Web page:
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Tuesday, November 29, 2011

Substance & Style, Take 2: Katharine Traylor Schaffzin On The Restyled Rules Of Evidence

Below is the second in a series of three guest posts by Katharine Traylor Schaffzin on the restyled Federal Rules of Evidence:

Sacred Formatting: Why the Advisory Committee Chose Not to Reformat Rule 803

In restyling the Federal Rules of Evidence, the Advisory Committee on Evidence Rules resolved to amend the rules to make them more easily understandable and to achieve consistency in style and terminology.  The Committee aimed to achieve uniformity in formatting across all the rules of practice and procedure.  To accomplish this, they applied a familiar outlining format including progressively indented subparagraphs, hanging indents, and substituting vertical lists for horizontal lists.  Formatting revisions of this type abound in Rule 801.

Rule 803, however, represents a significant departure from consistency in style.  The first level of subparagraphs is numbered 803(1) through 803(24).  To achieve consistent formatting, however, those subparagraphs should be identified as 803(a) through 803(x).  The alternative resulting in arguably greater consistency would have been to identify the language preceding those subsections (β€œThe following are not excluded by the rule against hearsay, regardless of whether the declarant is available as a witness:”) as the first level of subparagraphs in itself (for example, β€œ803(a) The following are not excluded by the rule against hearsay, regardless of whether the declarant is available as a witness:”).  This alternative would have maintained the current numbering of exceptions, replacing 803(1) with 803(a)(1), for example.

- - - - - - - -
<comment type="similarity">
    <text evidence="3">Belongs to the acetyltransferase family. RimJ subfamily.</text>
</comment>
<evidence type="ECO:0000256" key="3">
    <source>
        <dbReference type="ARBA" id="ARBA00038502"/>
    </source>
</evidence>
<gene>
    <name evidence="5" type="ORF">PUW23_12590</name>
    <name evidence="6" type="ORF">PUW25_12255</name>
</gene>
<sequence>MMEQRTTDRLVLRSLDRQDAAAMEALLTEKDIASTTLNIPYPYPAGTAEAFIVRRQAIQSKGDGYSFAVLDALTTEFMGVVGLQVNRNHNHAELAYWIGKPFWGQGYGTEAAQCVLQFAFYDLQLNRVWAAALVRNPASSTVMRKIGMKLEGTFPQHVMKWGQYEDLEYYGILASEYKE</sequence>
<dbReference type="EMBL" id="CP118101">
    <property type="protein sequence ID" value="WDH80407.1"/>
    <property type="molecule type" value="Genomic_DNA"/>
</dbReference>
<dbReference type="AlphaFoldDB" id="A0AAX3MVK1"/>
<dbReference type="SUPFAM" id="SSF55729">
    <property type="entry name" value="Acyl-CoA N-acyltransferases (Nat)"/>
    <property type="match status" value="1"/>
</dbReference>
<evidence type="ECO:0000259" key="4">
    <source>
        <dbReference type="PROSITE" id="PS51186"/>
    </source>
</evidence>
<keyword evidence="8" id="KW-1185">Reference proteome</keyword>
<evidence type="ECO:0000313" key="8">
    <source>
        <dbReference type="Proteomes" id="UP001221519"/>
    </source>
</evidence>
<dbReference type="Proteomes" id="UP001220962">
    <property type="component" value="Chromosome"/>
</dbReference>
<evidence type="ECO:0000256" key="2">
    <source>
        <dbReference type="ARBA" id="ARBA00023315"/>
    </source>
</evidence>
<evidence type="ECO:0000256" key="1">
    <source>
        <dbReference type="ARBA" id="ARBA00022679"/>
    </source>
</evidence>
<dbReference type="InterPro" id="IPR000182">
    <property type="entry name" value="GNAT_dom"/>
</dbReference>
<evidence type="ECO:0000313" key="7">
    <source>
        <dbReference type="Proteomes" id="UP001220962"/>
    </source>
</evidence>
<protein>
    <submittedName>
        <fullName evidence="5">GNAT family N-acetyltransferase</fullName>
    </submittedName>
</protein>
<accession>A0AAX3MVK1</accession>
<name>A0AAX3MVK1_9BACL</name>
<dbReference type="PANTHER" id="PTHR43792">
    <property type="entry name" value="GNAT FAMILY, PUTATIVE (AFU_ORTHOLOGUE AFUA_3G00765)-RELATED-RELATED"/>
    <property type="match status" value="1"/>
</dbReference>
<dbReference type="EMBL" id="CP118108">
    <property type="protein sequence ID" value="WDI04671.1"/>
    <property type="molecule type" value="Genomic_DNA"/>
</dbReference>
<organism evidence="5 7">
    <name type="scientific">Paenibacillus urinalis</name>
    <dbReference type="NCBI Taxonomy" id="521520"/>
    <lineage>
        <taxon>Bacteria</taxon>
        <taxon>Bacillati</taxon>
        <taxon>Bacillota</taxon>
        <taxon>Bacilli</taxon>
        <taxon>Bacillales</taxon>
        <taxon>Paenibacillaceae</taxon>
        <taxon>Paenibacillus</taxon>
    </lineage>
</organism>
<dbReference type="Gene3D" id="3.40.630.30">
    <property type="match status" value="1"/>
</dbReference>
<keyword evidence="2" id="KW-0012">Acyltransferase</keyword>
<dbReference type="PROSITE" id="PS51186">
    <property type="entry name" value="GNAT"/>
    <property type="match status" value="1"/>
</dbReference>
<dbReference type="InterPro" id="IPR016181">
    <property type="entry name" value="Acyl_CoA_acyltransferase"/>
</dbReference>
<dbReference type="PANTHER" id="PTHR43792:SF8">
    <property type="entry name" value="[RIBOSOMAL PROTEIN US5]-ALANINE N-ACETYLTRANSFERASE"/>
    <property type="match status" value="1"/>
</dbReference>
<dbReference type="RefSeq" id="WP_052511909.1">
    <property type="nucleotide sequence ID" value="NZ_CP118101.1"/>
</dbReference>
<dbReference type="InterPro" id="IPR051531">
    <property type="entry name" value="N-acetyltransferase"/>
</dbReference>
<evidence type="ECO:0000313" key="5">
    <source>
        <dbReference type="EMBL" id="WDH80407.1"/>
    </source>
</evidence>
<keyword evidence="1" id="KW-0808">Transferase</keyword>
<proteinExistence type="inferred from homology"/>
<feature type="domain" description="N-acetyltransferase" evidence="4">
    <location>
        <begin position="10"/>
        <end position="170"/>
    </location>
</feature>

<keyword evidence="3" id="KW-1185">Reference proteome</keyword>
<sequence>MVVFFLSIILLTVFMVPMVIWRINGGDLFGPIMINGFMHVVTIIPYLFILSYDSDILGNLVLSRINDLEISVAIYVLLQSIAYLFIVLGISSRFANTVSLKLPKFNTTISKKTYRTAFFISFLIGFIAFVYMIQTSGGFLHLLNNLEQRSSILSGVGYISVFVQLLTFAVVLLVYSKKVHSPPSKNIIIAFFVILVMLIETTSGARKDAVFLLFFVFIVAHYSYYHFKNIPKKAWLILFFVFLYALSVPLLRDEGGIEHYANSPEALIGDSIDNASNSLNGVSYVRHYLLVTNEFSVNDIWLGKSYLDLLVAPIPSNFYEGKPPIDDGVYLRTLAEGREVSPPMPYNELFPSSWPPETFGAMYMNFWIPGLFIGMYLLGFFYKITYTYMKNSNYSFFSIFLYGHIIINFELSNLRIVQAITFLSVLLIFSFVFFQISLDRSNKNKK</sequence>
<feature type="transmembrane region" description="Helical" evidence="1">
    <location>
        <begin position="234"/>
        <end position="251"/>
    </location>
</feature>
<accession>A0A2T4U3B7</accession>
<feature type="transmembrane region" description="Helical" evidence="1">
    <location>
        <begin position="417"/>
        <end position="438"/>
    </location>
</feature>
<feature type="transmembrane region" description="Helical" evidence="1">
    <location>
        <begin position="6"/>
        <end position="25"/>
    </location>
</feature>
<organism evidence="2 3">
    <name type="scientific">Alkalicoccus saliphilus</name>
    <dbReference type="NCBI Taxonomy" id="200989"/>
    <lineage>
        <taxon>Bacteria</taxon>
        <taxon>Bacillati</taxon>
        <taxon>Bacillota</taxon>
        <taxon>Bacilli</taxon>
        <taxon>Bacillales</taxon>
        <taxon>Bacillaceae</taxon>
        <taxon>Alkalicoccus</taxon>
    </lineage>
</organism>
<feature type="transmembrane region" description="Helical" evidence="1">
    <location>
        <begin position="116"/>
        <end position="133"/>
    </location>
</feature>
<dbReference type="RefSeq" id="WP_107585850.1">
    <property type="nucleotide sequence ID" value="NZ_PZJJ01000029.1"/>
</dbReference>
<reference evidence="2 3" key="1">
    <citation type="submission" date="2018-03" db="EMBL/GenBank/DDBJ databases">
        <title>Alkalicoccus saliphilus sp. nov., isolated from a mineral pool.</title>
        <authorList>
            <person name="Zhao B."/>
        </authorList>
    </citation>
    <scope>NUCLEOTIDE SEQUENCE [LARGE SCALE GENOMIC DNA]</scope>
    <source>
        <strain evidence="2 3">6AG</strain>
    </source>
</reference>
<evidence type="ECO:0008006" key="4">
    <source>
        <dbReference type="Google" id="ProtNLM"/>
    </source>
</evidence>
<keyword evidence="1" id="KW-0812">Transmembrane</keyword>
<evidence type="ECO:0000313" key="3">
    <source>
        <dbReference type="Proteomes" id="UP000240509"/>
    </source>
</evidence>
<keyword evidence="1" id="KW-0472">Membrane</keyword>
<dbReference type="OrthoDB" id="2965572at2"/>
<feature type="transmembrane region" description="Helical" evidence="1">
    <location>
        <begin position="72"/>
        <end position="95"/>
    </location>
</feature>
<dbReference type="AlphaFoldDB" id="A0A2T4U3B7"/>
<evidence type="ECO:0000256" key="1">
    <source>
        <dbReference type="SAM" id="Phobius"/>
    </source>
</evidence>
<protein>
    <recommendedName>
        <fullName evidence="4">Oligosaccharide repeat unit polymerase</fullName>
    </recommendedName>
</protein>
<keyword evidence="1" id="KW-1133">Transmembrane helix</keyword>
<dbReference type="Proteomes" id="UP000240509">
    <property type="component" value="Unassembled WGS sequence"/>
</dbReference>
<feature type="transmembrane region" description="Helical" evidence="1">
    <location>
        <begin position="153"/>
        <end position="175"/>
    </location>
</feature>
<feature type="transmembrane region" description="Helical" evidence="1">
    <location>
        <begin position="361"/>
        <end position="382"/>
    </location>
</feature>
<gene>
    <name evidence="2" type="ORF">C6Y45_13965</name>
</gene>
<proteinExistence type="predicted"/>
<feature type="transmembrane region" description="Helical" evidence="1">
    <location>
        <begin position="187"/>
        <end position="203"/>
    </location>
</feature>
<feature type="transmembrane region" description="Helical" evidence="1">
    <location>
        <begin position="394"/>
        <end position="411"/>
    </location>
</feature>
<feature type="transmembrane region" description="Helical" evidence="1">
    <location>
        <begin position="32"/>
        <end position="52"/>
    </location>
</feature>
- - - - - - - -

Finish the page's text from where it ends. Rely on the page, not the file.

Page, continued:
The Advisory Committee decided against both alternatives, maintaining something akin to sacred phrases - sacred formatting.  The problem with the latter alternative is stylistic.  If the Committee were to add subparagraph (a), the rules of style would have also required it to add a subparagraph (b).  There was simply no appropriate content for a subparagraph (b) and the Committee wisely decided against adding a subparagraph of meaningless text simply to oblige a stylistic rule.

But the bigger problem identified by the Advisory Committee in renaming the subparagraphs of Rule 803, whether they be renumbered 803(a) through 803(x) or 803(a)(1) through 803(a)(24), is that all historical references to the hearsay exceptions would be lost.  Attorneys and judges would have to relearn all twenty-four exceptions by new names.  Moreover, legal research of an exception would turn up nothing.  For example, were a student to search Rule 803(c) on Lexis, the earliest result he or she would find would be from December 1, 2011; such a search would reveal no history of the exception prior to the restyling.  Rather than wipeout thirty-five years of legal research on one of the most commonly cited rules for the sake of consistency in style, the Advisory Committee wisely chose not to act.

http://lawprofessors.typepad.com/evidenceprof/2011/11/substance-style-take-2-katharine-traylor-schaffzin-on-the-restyled-rules-of-evidence.html

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